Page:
The following is quoted from

Erikson, E.H. (1970). "Identity crisis" in perspective. In E.H. Erikson, Life history and the historical moment. New York: Norton, 1975.

To say then that the identity crisis is psycho and social means that:

1. It is a subjective sense as well as an observable quality of personal sameness and continuity, paired with some belief in the sameness and continuity of some shared world image. As a quality of unself-conscious living, this can be gloriously obvious in a young person who has found himself [sic] as he has found his communality. In him we see emerge a unique unification of what is irreversibly given--that is, body type and temperament, giftedness and vulnerability, infantile models and acquired ideals--with the open choices provided in available roles, occupational possibilities, values offered, mentors met, friendships made, and first sexual encounters.

2. It is a state of being and becoming that can have a highly conscious (and, indeed, self-conscious) quality and yet remain, in its motivational aspects, quite unconscious and beset with the dynamics of conflict. This, in turn, can lead to contradictory mental states, such as a sense of aggravated vulnerability and yet also an expectation of grand individual promise.

3. It is characteristic of a developmental period, before which it cannot come to a head, because the somatic, cognitive, and social preconditions are only then given; and beyond which it must not be unduly delayed, because the next and all future developments depend on it. This stage of life is, of course, adolescence and youth. The advent and solution of the identity crisis thus partially depends on psychobiological factors, which secure the somatic basis for a coherent sense of vital selfhood. On the other hand, psychosocial factors can prolong the crisis (painfully, but not necessarily unduly) where a person's idiosyncratic gifts demand a prolonged search for a corresponding ideological and occupational setting, or where historical change forces a postponement of adult commitment.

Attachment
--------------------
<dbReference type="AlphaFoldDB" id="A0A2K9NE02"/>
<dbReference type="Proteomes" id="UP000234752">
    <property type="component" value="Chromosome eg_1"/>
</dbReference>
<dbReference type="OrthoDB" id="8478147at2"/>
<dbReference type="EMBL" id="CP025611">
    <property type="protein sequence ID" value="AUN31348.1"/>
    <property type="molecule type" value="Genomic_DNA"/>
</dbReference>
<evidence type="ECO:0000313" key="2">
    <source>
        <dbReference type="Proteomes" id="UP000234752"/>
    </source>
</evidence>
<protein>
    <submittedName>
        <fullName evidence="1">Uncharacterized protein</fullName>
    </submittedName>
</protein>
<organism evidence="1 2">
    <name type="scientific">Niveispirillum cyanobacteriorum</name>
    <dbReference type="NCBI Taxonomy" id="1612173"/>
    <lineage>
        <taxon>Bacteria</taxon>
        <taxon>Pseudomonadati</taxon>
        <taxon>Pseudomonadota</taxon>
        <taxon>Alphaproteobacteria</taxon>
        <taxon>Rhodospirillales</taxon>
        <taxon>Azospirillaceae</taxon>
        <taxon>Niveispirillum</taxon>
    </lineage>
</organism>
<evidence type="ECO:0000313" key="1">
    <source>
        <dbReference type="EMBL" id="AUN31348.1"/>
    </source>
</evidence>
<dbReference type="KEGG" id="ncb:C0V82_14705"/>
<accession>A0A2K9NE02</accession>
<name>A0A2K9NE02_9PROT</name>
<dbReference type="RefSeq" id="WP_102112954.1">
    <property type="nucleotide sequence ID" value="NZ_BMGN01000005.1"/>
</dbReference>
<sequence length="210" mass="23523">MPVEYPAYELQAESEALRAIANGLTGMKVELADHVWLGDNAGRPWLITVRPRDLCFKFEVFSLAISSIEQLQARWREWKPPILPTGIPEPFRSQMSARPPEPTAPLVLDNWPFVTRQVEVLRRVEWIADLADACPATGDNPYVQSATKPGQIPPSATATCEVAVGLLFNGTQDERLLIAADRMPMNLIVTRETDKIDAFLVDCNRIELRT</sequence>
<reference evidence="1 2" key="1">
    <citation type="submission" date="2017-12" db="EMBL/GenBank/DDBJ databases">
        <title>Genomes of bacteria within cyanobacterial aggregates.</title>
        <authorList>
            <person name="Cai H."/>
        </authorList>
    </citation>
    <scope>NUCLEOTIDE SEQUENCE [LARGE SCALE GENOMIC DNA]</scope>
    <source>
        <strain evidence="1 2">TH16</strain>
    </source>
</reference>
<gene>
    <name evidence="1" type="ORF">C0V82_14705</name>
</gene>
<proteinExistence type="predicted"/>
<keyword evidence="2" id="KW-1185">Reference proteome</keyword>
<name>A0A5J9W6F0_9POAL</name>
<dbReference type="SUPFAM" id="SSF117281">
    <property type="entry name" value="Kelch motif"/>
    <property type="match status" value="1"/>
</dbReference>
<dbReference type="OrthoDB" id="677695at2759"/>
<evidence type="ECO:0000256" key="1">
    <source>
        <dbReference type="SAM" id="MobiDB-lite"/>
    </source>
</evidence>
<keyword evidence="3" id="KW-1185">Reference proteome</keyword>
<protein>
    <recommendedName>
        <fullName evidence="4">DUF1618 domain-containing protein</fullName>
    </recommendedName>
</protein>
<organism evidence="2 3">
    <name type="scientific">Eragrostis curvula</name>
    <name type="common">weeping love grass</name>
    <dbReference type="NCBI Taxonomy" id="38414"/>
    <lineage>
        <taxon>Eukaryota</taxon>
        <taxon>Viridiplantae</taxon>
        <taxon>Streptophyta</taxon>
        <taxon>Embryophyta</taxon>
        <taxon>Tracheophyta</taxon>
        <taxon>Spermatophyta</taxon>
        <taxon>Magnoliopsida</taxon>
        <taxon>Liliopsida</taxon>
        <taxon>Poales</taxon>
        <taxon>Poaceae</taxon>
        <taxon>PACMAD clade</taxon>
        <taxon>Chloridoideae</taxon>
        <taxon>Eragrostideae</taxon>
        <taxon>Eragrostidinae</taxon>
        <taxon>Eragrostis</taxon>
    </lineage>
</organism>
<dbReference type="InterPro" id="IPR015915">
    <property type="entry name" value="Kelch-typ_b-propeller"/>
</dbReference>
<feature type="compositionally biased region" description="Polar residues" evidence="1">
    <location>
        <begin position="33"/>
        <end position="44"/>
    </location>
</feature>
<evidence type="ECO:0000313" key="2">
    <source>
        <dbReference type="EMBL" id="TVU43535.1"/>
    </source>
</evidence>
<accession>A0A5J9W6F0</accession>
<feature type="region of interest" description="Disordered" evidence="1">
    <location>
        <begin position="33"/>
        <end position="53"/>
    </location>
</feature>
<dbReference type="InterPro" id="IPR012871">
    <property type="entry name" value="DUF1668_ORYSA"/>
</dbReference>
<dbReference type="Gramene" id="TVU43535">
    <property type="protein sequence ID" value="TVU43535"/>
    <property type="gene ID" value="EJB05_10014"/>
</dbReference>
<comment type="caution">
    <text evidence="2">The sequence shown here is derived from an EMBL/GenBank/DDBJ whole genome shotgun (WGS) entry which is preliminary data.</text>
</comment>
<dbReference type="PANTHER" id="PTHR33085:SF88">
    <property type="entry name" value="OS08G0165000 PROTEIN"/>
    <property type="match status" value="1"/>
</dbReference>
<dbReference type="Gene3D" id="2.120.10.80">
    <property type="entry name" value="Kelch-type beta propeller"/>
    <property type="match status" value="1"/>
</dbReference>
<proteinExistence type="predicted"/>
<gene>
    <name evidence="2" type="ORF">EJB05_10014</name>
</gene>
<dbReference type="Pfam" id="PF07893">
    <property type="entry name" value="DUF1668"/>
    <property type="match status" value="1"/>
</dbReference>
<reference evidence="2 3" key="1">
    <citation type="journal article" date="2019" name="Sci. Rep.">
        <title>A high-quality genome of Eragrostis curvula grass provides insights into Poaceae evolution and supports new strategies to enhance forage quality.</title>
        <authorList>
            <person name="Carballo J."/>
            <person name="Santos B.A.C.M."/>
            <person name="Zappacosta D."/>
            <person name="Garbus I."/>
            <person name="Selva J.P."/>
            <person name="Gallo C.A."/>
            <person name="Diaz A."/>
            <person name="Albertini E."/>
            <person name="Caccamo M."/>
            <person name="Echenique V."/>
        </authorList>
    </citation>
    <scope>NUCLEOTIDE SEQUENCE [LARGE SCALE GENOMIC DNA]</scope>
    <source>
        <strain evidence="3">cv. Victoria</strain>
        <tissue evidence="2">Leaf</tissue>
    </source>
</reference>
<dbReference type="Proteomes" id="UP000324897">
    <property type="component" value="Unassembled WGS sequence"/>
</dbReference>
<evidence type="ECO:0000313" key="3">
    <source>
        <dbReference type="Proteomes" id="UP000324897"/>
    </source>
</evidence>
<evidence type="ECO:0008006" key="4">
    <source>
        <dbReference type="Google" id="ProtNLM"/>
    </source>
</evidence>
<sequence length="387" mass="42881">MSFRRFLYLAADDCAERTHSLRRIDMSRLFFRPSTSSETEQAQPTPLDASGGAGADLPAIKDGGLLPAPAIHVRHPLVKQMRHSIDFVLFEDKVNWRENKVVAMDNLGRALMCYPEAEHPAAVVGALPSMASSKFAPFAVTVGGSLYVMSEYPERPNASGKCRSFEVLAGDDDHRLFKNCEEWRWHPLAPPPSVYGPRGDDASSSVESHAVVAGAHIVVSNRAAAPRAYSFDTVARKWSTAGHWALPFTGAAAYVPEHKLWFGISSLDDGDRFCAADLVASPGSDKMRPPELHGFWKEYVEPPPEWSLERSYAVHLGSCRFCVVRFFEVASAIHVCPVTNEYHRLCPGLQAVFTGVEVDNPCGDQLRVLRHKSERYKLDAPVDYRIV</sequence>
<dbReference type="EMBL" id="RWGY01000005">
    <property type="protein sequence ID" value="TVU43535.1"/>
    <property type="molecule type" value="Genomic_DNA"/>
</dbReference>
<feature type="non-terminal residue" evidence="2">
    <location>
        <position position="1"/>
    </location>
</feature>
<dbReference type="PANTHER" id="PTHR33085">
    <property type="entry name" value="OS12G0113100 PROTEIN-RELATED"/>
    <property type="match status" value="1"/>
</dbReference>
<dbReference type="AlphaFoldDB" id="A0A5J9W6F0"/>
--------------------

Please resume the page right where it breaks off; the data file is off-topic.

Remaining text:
4. It is dependent on the past for the resource of strong identifications made in childhood, while it relies on new models encountered in youth, and depends for its conclusion on workable roles offered in young adulthood. In fact, each subsequent stage of adulthood must contribute to its preservation and renewal.

The "socio" part of identity, then, must be accounted for in that communality within which an individual finds himself. No ego is an island to itself. Throughout life the establishment and maintenance of that strength which can reconcile discontinuities and ambiguities depends on the support of parental as well as communal models. For youth depends on the ideological coherence of the world it is meant to take over, and therefore is sensitively aware of whether the system is strong enough in its traditional form to "confirm" and to be confirmed by the identity process, or so rigid or brittle as to suggest renovation, reformation, or revolution. Psychosocial identity, then, also has a psycho-historical side, and suggests the study of how life histories are inextricably interwoven with history. The study of psychosocial identity, therefore, depends on three complementarities--or are they three aspects of one complementarity?--namely, the personal coherence of the individual and role integration in his group; his guiding images and the ideologies of his time; his life history--and the historical moment.

All this sounds probable enough and, especially when shorn of its unconscious dimension, appears to be widely, and sometimes faddishly, acceptable in our day. The unconscious complexities often ignored can be grouped thus: